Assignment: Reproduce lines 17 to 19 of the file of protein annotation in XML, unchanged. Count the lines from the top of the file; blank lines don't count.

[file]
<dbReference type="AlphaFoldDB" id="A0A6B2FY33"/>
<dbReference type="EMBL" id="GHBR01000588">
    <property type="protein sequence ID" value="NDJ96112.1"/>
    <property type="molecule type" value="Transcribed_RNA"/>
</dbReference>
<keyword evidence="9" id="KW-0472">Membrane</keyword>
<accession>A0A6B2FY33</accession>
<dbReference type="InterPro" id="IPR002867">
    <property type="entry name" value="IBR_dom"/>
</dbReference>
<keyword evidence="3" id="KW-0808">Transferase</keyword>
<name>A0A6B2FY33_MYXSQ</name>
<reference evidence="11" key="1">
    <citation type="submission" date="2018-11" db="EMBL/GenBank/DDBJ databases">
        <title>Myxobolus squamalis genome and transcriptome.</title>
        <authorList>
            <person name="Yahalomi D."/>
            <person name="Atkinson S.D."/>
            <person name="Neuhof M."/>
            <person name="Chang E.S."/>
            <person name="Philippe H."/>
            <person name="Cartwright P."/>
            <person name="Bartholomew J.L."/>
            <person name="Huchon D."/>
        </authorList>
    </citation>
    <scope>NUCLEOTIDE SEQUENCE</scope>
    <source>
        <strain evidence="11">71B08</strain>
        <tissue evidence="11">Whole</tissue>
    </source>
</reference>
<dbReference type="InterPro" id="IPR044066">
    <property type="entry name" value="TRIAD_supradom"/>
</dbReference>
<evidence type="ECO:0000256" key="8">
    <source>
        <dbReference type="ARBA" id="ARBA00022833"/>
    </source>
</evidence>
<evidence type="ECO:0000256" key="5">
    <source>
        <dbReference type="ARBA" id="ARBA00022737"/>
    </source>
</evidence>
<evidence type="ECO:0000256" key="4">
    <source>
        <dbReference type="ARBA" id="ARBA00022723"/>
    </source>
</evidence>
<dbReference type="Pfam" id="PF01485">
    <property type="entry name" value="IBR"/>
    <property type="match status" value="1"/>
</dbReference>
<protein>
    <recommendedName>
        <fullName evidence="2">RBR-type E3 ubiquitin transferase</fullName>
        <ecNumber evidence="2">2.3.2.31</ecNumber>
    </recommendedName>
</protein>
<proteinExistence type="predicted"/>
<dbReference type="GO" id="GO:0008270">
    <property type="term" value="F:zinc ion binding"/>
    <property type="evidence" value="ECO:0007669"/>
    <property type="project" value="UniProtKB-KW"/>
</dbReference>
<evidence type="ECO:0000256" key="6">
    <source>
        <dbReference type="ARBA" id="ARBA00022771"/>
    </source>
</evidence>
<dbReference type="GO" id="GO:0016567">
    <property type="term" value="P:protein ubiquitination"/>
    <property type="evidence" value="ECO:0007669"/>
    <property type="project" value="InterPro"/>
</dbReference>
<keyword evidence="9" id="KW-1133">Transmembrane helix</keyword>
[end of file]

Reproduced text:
            <person name="Yahalomi D."/>
            <person name="Atkinson S.D."/>
            <person name="Neuhof M."/>